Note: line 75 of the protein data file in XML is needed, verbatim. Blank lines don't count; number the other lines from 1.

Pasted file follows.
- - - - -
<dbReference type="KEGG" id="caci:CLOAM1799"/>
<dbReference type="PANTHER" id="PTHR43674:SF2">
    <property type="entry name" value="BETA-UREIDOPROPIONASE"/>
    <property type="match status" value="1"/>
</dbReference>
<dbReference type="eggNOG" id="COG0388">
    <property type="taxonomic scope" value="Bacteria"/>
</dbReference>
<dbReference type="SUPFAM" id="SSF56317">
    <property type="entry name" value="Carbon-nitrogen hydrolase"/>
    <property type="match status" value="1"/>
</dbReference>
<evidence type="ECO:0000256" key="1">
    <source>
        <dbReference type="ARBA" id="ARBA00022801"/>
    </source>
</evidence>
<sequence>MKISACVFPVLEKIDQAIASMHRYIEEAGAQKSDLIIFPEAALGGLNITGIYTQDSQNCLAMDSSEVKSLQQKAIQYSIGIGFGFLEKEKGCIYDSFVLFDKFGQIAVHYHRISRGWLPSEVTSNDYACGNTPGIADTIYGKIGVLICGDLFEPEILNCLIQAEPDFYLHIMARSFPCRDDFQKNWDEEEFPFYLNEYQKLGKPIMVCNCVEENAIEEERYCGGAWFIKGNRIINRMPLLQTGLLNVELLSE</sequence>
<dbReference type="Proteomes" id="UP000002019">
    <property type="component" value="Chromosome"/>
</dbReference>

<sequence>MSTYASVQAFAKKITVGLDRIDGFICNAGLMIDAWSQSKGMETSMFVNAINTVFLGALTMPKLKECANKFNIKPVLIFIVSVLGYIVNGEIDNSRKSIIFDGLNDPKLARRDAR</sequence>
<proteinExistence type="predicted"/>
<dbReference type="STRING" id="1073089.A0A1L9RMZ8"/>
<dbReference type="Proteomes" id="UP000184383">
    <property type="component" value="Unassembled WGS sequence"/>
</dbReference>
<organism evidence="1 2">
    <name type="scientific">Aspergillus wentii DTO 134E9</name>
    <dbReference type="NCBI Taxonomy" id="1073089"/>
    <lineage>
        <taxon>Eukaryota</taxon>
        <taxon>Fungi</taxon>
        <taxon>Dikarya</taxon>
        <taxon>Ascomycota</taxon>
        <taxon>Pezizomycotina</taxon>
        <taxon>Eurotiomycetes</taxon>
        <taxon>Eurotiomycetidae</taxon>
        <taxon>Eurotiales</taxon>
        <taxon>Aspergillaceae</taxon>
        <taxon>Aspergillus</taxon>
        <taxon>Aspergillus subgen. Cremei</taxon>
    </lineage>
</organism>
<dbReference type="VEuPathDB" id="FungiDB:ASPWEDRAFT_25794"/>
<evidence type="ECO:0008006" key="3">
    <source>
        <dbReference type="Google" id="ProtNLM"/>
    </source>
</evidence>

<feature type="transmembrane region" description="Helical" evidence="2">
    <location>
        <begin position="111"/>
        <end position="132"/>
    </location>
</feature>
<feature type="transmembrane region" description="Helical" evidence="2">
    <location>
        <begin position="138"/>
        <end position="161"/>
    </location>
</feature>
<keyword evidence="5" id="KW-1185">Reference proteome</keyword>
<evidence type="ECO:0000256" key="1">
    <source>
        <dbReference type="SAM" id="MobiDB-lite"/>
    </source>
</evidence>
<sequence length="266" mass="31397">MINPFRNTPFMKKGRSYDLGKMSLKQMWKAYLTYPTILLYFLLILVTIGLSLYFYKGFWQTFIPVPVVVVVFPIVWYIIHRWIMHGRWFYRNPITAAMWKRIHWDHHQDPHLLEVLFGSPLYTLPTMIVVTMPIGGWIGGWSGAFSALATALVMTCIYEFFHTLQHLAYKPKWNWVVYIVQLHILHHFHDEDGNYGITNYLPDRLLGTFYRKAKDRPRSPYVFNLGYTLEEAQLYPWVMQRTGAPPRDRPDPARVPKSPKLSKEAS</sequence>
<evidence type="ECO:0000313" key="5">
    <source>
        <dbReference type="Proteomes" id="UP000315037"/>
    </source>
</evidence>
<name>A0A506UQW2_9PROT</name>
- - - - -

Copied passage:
<name>A0A506UQW2_9PROT</name>